If ever a project had "for serious fans only" stamped on it, it would be Glenn Hughes and Geoff Downes' The Work Tapes. Recorded in 1991 but never finished, these ten songs were demos produced and programmed by former Buggles/Asia keyboardist Downes. The combination of Hughes' R&B-influenced vocal style (Stevie Wonder in particular seems to loom large in Hughes' personal pantheon, although the opening track, "Bed of Roses," has a strong Marvin Gaye vibe in the way Hughes holds certain notes for an agonizingly long time) and Downes' sterile, poppy rhythms and melodies never really jells, a situation that isn't helped at all by the unfinished, apparently unmixed sound. (Hughes' vocals and Downes' sequencers occupy approximately the same places in the final mix throughout the album.) For that matter, it's likely that a lot of fans of Hughes' '70s hard rock work would find these dance-pop tunes a commercial sellout. As a result, it's kind of no wonder that the album was never completed.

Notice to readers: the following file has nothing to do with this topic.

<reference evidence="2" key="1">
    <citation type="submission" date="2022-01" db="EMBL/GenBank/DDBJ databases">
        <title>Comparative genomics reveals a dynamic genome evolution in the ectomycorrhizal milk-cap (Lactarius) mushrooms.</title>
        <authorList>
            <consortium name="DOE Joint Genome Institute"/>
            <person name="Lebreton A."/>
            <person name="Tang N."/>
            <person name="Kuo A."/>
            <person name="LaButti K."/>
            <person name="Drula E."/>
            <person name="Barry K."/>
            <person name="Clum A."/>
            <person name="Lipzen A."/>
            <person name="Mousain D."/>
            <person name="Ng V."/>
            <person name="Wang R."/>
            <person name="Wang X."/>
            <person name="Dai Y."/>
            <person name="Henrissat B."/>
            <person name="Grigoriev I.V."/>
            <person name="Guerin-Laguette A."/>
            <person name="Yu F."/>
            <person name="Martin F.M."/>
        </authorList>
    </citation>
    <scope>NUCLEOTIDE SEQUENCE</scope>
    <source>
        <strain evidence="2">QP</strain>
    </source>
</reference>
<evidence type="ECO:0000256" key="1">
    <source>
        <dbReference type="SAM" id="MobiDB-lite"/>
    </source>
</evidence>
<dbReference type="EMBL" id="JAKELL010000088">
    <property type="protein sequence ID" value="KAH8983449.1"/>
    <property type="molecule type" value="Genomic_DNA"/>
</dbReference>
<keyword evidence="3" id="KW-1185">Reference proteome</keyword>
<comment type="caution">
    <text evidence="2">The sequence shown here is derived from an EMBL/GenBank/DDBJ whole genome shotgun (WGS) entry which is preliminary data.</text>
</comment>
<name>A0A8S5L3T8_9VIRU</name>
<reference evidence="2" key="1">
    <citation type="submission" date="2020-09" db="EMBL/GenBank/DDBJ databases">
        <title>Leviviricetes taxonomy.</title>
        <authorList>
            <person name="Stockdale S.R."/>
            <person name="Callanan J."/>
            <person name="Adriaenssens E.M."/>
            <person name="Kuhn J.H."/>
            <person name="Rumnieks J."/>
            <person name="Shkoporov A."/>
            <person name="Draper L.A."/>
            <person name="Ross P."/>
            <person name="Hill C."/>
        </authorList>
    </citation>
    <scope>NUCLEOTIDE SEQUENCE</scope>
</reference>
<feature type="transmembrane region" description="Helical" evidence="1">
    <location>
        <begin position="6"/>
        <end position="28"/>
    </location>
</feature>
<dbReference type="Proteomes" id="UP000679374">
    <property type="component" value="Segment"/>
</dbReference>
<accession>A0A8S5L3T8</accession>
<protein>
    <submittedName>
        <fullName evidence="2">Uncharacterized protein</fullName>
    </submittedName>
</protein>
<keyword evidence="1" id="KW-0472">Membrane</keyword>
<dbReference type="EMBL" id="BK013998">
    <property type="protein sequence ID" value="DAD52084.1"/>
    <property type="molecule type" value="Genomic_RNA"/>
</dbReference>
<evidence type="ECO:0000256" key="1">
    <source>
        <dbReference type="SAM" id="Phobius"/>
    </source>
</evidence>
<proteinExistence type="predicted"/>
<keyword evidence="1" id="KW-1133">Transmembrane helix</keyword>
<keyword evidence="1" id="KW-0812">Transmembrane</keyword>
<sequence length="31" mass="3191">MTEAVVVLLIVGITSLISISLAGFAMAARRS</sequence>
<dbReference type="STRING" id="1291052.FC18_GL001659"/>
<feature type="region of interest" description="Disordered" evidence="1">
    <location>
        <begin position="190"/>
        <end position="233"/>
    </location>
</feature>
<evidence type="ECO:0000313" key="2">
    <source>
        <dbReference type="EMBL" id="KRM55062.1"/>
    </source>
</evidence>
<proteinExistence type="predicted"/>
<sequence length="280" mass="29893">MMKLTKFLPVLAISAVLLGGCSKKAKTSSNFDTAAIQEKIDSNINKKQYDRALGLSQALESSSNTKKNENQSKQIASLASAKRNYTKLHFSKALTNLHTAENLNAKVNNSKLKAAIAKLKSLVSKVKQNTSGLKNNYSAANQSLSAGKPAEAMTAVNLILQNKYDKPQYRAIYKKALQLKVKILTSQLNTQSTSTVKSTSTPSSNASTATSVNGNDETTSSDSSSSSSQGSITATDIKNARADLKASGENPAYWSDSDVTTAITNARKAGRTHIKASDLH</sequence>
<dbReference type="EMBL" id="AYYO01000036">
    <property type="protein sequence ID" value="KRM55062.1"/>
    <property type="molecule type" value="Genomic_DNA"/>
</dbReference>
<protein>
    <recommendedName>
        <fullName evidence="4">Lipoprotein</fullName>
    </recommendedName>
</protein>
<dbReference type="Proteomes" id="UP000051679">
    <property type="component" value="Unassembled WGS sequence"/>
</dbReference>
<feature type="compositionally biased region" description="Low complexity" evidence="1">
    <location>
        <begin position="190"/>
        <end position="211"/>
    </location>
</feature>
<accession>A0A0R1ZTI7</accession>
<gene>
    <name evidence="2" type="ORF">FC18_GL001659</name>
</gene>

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AllMusic Review by Stewart Mason